- Dignity, Not Deadly Force:Why procedural justice matters for modern policing and democracy
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The practice and theory of policing are moving on sharply divergent paths. Which one prevails as the touchstone of 'good' policing will shape the contemporary state—and, not incidentally, the quality of democracy—for decades to come. [End Page 38]
On the ground, the evolution of policing is driven by the growing supply of electronic surveillance tools and military hardware. Their acquisition is enabled and accelerated by public and official clamoring for protection against terrorism and crime. Since the 1970s, especially in the English-speaking world, politicians have encouraged punitive attitudes toward criminals and others they deem security risks. They have stayed in office by translating public fears into harsh policies. Increasingly empowered police departments, then, enforce this strict, even vengeful, regime at the street level.
As their funding and political support grew, policing agencies acquired new powers for gathering data. At the front end, these include the authority to capture telephonic and electronic communications, as well as the diffusion of CCTV, facial recognition, and now-emerging biometric identification technologies. At the back end, algorithmic 'big data' tools today allow pooled data to be sliced for area-and person-specific risk predictions. Force, the claim goes, can then be applied with the precision of a Google search.
Often, the use of these technologies is justified in terms of the extraordinary threat of terrorism. But experience suggests that even in relatively robust liberal democracies such as the United States, novel surveillance techniques that are initially authorized only for national security purposes quickly bleed into more mundane crime-control functions. Aggressive marketing by software firms such as Palantir, which targets local and state police with the same surveillance tools the company sells to the military, speeds up this process.
The increasing penetration of data-generating devices into our daily lives—think here of your iPhone and the home's internet of things—has vastly expanded the intrusive capacity of police and security services. It is easy to miss this, especially in the United States, where law enforcement agencies loudly complain that technology constrains their reach. For example, the FBI made much of its initial difficulties accessing the locked iPhone of Syed Farook, a participant in the 2016 San Bernardino attack. The Justice Department, meanwhile, has cried wolf over federal court decisions blocking it from forcibly acquiring emails stored in Microsoft's Ireland-based servers.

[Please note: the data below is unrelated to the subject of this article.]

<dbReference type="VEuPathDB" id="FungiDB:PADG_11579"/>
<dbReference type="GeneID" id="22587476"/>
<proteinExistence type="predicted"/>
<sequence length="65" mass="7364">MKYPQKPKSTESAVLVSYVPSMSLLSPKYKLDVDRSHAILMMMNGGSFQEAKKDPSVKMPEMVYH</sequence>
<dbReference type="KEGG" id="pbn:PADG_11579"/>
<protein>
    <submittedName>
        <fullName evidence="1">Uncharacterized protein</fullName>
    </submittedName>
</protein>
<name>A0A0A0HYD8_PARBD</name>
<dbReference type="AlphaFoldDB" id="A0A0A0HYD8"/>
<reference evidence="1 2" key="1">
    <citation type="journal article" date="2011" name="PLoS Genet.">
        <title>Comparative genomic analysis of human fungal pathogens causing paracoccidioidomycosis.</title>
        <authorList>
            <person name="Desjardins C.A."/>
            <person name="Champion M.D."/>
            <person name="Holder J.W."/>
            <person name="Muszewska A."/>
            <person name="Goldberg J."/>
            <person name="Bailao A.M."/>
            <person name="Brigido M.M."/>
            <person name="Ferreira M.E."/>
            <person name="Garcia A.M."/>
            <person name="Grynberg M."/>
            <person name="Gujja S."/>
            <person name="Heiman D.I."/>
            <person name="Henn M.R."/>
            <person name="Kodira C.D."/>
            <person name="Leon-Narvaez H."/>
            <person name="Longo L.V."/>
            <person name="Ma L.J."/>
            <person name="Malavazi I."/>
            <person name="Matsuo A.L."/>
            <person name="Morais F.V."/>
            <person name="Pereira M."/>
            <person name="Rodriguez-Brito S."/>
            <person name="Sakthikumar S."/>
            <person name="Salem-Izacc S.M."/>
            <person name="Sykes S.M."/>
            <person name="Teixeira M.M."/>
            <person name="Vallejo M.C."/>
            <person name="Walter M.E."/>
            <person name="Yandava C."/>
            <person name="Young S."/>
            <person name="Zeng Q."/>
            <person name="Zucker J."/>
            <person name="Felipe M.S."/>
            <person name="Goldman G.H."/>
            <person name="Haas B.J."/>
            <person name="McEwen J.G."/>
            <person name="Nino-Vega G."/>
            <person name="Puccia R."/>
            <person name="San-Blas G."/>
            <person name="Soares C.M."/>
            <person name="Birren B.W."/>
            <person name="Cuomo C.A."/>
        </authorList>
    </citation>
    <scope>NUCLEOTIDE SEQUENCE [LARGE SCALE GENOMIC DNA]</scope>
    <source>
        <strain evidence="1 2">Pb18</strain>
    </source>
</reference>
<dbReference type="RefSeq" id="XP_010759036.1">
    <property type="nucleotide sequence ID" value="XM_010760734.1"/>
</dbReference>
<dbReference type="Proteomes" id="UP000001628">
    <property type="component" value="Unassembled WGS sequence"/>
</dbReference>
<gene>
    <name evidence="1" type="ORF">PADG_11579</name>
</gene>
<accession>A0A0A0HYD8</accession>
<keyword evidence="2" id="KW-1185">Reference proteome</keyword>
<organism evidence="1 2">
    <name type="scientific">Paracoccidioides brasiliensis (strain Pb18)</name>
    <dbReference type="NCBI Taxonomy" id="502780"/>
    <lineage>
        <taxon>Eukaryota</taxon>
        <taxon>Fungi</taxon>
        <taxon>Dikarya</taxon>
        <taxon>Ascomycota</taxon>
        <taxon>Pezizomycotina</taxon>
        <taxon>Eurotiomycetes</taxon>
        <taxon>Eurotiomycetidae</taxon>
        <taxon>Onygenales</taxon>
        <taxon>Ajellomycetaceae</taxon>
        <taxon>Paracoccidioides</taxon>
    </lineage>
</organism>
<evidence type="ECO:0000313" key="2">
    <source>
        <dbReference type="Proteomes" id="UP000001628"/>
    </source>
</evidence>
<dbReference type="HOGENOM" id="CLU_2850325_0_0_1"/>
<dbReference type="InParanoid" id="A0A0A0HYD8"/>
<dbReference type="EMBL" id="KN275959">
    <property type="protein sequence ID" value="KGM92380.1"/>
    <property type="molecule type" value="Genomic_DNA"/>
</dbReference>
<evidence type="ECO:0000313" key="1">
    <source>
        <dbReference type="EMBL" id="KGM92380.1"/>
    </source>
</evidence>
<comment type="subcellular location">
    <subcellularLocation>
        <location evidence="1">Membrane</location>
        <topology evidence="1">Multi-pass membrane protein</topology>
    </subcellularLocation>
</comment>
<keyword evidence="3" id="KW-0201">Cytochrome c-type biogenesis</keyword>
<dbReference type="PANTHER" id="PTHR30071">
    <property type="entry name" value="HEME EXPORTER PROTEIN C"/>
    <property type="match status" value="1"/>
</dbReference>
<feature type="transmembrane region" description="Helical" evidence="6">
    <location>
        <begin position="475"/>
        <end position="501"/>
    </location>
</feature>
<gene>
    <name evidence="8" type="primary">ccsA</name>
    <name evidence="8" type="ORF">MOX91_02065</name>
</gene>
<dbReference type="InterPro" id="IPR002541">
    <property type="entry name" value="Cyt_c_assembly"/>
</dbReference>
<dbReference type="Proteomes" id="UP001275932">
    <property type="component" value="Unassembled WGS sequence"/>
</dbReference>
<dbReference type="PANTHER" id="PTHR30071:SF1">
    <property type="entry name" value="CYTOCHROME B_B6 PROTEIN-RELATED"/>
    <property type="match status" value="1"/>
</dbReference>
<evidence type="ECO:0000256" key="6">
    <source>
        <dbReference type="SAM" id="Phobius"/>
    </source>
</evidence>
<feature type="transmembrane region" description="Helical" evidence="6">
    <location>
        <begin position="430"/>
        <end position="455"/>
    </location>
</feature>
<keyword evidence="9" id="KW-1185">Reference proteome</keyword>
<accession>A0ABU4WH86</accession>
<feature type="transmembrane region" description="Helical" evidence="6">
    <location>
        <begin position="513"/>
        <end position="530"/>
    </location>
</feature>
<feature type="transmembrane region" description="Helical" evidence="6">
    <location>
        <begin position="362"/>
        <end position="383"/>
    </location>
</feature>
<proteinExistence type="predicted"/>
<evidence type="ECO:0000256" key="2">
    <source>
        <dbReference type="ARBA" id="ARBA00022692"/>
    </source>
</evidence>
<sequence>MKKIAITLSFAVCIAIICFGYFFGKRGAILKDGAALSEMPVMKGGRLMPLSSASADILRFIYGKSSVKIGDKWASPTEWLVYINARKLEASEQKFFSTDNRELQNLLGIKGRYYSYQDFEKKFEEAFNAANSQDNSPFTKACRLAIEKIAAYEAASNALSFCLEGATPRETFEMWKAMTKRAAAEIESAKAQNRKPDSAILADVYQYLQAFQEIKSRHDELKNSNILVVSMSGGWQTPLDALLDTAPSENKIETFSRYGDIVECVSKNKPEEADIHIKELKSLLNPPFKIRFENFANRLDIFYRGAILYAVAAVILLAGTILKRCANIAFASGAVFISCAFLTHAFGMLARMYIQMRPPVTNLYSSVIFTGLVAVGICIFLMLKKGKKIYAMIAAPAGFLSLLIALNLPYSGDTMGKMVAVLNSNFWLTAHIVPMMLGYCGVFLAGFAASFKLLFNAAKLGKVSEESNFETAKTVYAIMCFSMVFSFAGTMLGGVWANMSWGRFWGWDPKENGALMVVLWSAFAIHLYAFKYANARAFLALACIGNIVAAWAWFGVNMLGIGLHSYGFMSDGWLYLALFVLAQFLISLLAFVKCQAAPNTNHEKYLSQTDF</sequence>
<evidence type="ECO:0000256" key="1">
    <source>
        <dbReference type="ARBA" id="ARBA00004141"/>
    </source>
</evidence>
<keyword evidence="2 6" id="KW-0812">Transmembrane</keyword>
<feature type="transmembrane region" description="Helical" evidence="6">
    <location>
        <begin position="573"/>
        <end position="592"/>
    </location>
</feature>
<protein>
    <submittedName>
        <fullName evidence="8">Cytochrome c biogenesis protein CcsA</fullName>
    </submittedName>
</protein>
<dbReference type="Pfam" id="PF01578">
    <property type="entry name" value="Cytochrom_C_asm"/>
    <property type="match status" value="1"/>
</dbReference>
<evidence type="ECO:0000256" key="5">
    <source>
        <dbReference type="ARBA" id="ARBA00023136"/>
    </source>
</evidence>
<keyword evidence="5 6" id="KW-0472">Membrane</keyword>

But these narrow disputes distract from the larger trend: Policing agencies are gaining powers that previous legal regimes did not anticipate, let alone regulate. For example, the law provides very little protection for our personal data when it is held by a commercial third party (Apple, Siemens, Twitter, etc.). That wasn't a big deal in, say, 1980. It is today. So public spats over odd pieces of data obscure the extent to which constitutional and legal regulation inevitably lags behind the potential uses of new technology.
Yet increasing technological prowess has not in fact translated into more accurate deployment of force. Rather, policing has become militarized and reliant on tactics and instruments that once were confined to the battlefield. Across South America, Africa, and Asia, police have long employed paramilitary strategies using military hardware, and they continue to do so. In the United States—an ignominious standard-bearer in the West for the militarization of police—Congress in 1996 allowed local and state law enforcement to acquire surplus military-grade weapons. In the two decades since, purchases of guns, vehicles, and munitions have tallied up to $4.3 billion. Police in only a handful of jurisdictions (including Britain, Ireland, [End Page 39] Norway, Iceland, and New Zealand) currently operate unarmed by default. In the rest of the world, the possibility of deadly force comes with the police uniform.
But while the practice of policing has increasingly come to depend on technologies of intrusion—of surveillance and brute force—the theory of policing has taken a different turn. Social psychologists, criminologists, sociologists, and legal scholars have worked up an impressive collection of theoretical and empirical research that demonstrates how limited those instruments...